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In the Adirondack Library
Making Camp: A Visual History of Camping's Most Essential Items and Activities by Martin Hogue
This is a virtual program.
An illustrated history of the evolution of camping from the late nineteenth century through present day through its most significant components: the campsite, the campfire, the picnic table, the map, the tent, the sleeping bag, water delivery, and trash collection. Readable as eight individual narratives, these histories align to illustrate the radical transformation of a mythical ideal over the 150-year period since the emergence of recreational camping in the United States. Hogue’s research relied extensively on the image collections at the Adirondack Experience.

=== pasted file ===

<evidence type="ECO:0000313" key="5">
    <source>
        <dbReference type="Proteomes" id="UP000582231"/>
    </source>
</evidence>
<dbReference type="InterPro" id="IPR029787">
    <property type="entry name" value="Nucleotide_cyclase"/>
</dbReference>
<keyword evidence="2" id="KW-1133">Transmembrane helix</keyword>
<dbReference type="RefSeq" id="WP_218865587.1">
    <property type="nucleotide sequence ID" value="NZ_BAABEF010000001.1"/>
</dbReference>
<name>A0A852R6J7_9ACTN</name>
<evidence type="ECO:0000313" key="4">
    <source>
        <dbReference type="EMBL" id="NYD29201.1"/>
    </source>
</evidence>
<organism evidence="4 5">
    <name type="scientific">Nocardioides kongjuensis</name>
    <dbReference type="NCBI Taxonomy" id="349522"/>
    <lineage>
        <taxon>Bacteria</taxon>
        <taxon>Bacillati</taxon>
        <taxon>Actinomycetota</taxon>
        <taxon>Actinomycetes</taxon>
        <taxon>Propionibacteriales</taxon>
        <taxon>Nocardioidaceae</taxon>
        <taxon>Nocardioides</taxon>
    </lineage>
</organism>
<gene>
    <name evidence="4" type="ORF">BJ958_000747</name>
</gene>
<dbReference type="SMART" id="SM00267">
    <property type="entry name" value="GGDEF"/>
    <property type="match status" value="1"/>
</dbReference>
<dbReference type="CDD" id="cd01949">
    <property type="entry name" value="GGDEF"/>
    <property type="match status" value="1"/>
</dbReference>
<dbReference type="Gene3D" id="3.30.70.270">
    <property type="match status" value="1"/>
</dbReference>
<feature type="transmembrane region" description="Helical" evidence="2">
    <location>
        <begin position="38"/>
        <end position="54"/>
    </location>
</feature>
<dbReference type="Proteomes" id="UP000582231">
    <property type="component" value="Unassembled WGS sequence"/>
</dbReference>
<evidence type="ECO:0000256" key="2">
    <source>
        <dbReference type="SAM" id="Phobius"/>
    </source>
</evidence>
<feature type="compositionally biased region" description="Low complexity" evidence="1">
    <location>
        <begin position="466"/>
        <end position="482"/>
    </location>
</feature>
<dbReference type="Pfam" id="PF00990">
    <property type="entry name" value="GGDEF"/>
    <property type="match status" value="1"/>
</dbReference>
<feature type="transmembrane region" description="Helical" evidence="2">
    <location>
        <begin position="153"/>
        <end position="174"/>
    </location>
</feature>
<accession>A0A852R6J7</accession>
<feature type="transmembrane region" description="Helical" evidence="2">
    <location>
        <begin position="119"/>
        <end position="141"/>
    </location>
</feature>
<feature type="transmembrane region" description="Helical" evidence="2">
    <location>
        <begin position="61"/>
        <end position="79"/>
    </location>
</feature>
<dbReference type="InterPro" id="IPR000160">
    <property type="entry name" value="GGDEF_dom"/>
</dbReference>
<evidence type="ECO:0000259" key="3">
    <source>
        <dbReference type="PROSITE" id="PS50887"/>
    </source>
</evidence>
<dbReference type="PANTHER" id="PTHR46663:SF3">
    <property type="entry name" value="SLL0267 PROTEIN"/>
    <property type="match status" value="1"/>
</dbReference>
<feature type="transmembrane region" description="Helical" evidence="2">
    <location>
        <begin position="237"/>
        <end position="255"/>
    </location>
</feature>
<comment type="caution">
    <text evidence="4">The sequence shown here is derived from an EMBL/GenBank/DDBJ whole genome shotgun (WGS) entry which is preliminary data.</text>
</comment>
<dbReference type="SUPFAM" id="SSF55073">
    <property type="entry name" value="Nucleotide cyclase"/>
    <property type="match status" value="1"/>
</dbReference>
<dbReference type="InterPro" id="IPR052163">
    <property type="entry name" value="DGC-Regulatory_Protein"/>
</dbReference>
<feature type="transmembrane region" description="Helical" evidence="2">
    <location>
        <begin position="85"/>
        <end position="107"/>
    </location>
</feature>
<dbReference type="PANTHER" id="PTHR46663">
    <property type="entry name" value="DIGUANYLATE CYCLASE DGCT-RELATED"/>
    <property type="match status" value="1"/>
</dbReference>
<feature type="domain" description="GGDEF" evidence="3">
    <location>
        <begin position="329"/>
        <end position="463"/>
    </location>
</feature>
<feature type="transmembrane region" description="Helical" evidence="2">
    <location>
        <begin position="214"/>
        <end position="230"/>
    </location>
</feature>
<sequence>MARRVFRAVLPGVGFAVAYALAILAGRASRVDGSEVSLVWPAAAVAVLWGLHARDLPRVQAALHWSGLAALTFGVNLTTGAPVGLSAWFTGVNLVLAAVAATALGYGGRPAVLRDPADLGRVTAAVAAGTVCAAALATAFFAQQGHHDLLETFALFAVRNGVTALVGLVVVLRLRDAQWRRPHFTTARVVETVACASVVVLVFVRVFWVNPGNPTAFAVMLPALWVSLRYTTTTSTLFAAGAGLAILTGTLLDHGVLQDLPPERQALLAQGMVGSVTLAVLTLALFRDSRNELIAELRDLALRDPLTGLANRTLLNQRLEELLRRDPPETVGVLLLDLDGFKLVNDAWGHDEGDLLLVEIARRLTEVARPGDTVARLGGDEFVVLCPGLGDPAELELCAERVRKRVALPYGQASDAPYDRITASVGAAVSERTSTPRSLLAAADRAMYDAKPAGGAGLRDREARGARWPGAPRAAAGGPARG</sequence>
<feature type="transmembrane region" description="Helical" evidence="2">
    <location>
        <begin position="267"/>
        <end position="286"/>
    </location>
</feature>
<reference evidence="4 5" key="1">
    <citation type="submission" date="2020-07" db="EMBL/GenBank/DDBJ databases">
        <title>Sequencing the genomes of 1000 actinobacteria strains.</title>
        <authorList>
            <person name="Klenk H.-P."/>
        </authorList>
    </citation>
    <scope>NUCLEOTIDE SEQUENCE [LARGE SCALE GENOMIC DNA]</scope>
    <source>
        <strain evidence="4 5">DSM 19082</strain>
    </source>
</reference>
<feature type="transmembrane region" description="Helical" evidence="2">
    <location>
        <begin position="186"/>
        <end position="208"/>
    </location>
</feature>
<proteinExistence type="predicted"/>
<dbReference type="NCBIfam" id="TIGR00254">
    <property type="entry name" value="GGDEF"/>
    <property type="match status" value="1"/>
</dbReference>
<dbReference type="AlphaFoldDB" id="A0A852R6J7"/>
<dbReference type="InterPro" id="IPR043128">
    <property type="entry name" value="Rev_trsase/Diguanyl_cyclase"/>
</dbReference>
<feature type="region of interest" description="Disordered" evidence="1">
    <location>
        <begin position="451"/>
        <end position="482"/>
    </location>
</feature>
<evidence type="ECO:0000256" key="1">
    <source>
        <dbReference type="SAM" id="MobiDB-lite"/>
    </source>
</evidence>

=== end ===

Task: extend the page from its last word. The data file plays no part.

About The Speaker:
Martin Hogue is an Associate Professor in the Department of Landscape Architecture at Cornell University. Originally trained as an architect, Hogue was first drawn to the field of landscape architecture through the work of artists like Robert Smithson and Michael Heizer, for whom “the work is not put in a place, it ‘is’ that place.” Hogue’s most recent research, which focuses on camping culture in the United States, interrogates the discrepancies that exist between the deeply cherished American ideal of ruggedness and independence and the nearly 1 million designated camp-sites across the country. These efforts have resulted in two books, Thirtyfour Campgrounds (2016) and Making Camp: A Visual History of Camping’s Most Essential Items and Activities (2023).